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Customer Reviews

4.7 out of 5 stars
The Jazz Messengers
Format: Audio CD|Change
Price:$4.99+ Free shipping (Addon item)

on July 14, 2013
The Jazz Messengers were to jazz what the Yardbirds were to rock: the band was a launching pad for numerous famous players such as Freddie Hubbard and Wayne Shorter. This incarnation of the JM has Donald Byrd and Hank Mobley, so it's not the most famous, but they play up a storm. The recording is pretty decent too.There's also a really classic absolutely kick-ass drum solo by Blakey. Blakey was the type who could actually get people to listen to a 45 minute drum solo. Asked to describe Blakey as a drummer, Tony Williams said "he'll groove you to death." If you're feeling suicidal, why not go by grooving rather than swallowing a bunch of aspirin?
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VINE VOICEon May 2, 2006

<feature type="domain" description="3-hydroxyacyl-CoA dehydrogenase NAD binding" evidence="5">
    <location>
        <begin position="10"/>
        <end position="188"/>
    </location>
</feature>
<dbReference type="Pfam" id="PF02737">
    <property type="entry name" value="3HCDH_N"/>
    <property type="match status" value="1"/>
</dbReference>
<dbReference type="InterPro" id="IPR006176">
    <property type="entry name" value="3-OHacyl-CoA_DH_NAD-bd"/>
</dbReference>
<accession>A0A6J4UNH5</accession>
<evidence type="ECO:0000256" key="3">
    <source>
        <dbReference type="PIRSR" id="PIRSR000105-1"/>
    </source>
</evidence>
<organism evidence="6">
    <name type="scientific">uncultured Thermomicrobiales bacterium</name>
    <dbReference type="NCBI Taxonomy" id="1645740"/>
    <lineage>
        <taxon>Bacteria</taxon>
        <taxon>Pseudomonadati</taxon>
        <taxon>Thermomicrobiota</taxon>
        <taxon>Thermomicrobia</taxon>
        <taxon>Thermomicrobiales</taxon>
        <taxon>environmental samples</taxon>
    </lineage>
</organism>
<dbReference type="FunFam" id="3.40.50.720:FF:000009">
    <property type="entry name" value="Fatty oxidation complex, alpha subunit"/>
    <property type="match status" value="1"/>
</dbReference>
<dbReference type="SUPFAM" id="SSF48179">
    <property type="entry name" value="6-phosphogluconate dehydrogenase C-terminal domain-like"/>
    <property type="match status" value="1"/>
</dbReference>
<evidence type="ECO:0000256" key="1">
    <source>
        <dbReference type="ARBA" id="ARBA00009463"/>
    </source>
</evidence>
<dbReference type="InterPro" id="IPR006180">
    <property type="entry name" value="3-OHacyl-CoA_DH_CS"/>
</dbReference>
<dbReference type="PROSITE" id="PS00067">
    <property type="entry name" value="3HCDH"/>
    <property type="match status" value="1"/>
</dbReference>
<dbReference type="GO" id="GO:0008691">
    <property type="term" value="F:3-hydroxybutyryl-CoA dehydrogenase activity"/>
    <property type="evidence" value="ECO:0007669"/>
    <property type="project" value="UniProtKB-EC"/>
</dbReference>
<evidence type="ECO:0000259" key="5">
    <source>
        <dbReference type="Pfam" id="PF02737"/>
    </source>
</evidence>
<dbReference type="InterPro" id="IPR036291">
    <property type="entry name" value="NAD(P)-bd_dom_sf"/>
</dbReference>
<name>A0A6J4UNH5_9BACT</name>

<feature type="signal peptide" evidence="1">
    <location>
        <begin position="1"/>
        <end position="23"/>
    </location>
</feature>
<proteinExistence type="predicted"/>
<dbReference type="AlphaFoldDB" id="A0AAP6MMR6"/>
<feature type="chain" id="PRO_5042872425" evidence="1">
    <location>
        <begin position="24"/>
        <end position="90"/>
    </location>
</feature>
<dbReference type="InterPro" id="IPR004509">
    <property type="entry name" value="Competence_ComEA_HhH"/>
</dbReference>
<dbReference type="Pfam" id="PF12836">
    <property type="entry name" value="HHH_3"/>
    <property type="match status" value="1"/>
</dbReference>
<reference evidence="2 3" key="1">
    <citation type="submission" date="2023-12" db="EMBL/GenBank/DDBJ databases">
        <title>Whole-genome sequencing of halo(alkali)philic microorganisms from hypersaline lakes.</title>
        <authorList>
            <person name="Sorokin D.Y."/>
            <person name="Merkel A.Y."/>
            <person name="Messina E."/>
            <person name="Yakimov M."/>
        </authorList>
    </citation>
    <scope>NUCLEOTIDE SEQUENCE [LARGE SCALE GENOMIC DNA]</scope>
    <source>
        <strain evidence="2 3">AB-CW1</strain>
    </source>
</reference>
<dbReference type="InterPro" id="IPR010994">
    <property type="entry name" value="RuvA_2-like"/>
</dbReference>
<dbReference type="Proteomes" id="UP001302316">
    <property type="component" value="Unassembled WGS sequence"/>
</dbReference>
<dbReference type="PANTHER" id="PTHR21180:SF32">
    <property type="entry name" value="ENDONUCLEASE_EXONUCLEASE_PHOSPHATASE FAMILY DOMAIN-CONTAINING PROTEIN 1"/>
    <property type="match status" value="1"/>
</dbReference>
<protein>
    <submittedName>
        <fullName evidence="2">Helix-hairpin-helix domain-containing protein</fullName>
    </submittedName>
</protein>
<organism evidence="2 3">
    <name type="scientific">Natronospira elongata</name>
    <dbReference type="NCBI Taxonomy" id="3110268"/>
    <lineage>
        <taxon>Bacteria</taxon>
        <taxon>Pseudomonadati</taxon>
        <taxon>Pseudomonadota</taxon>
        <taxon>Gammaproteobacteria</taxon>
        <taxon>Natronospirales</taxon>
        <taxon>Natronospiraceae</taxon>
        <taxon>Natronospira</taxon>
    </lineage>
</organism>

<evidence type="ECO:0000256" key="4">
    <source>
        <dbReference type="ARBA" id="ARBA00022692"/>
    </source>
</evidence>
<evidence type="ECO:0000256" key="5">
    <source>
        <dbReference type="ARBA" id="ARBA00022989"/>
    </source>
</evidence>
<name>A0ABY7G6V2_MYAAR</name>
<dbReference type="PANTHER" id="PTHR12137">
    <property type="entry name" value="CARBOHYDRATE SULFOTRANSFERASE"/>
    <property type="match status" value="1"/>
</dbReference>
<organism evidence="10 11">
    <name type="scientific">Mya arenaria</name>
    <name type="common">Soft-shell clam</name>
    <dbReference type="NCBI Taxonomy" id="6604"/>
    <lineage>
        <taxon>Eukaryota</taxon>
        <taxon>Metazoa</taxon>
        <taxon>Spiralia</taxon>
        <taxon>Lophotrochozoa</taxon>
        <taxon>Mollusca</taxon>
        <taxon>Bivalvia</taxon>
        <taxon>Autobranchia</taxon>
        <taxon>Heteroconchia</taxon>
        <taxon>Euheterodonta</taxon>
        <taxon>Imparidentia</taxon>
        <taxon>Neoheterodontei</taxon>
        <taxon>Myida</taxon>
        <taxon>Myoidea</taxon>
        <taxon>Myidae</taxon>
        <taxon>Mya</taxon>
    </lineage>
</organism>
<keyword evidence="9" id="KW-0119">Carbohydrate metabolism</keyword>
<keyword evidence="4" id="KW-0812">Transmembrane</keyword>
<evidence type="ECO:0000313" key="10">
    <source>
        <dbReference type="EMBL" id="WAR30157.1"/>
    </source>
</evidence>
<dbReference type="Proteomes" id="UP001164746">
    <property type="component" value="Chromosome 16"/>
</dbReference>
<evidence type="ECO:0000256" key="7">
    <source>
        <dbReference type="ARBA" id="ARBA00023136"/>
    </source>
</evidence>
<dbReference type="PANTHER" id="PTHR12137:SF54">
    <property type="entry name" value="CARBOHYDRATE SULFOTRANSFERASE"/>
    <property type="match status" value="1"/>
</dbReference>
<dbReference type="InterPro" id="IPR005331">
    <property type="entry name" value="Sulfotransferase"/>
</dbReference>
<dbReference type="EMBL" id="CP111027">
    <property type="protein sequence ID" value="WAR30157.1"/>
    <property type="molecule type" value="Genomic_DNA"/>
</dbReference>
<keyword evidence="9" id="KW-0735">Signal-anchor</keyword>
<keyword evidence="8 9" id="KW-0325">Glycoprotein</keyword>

I had collected over 20 sides by Art Blakey and the Jazz Messengers before recently noticing this 1956 release on Columbia. It's second to none--a recording that captures the then nascent Messengers at their zenith but also sets a standard approached by very few other quintets. Maybe Miles--but one would be hard pressed to find a tighter, fuller, more expressive ensemble together with more lyrical, inspired solos. The presence of Doug Watkins' bass merely clinches the deal.

Donald Byrd has never sounded better to me, demonstrating why this Detroit preacher's kid is said to have caused such a stir when he made his initial appearances. He almost matches the ceaseless invention and flowing lyricism of Hank Mobley, who is simply untouchable on the date. Despite the breathless tempo of Hank's "Infra-Rae," the saxophonist is utterly relaxed and in control. Another Mobley original, "Late Show" (aka "Hank's Other Tune"), features an inspired, authoritative tenor solo that I doubt Hank himself or any other tenor saxophonist has ever topped.